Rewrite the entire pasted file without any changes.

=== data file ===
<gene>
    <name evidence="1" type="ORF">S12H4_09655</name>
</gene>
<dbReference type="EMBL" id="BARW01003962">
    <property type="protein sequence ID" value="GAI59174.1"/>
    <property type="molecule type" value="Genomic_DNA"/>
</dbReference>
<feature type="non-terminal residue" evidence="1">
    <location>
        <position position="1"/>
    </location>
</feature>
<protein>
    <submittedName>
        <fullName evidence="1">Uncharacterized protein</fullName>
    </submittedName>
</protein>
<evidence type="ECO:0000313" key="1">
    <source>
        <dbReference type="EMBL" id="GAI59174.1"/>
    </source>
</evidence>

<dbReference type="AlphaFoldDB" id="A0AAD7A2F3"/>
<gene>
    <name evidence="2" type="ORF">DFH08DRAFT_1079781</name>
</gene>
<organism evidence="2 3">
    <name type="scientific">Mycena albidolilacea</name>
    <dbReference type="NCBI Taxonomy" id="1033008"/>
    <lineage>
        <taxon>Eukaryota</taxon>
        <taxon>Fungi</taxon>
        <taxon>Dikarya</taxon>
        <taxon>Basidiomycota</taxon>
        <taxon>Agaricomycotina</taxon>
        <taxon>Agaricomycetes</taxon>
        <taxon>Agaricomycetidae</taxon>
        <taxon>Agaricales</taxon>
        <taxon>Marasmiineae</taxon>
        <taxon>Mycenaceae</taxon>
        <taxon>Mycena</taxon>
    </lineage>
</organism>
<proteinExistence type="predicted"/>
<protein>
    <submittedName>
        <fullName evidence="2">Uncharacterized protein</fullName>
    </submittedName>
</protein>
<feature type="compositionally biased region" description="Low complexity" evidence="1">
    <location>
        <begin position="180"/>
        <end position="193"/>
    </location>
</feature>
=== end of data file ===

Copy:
<gene>
    <name evidence="1" type="ORF">S12H4_09655</name>
</gene>
<dbReference type="EMBL" id="BARW01003962">
    <property type="protein sequence ID" value="GAI59174.1"/>
    <property type="molecule type" value="Genomic_DNA"/>
</dbReference>
<feature type="non-terminal residue" evidence="1">
    <location>
        <position position="1"/>
    </location>
</feature>
<protein>
    <submittedName>
        <fullName evidence="1">Uncharacterized protein</fullName>
    </submittedName>
</protein>
<evidence type="ECO:0000313" key="1">
    <source>
        <dbReference type="EMBL" id="GAI59174.1"/>
    </source>
</evidence>

<dbReference type="AlphaFoldDB" id="A0AAD7A2F3"/>
<gene>
    <name evidence="2" type="ORF">DFH08DRAFT_1079781</name>
</gene>
<organism evidence="2 3">
    <name type="scientific">Mycena albidolilacea</name>
    <dbReference type="NCBI Taxonomy" id="1033008"/>
    <lineage>
        <taxon>Eukaryota</taxon>
        <taxon>Fungi</taxon>
        <taxon>Dikarya</taxon>
        <taxon>Basidiomycota</taxon>
        <taxon>Agaricomycotina</taxon>
        <taxon>Agaricomycetes</taxon>
        <taxon>Agaricomycetidae</taxon>
        <taxon>Agaricales</taxon>
        <taxon>Marasmiineae</taxon>
        <taxon>Mycenaceae</taxon>
        <taxon>Mycena</taxon>
    </lineage>
</organism>
<proteinExistence type="predicted"/>
<protein>
    <submittedName>
        <fullName evidence="2">Uncharacterized protein</fullName>
    </submittedName>
</protein>
<feature type="compositionally biased region" description="Low complexity" evidence="1">
    <location>
        <begin position="180"/>
        <end position="193"/>
    </location>
</feature>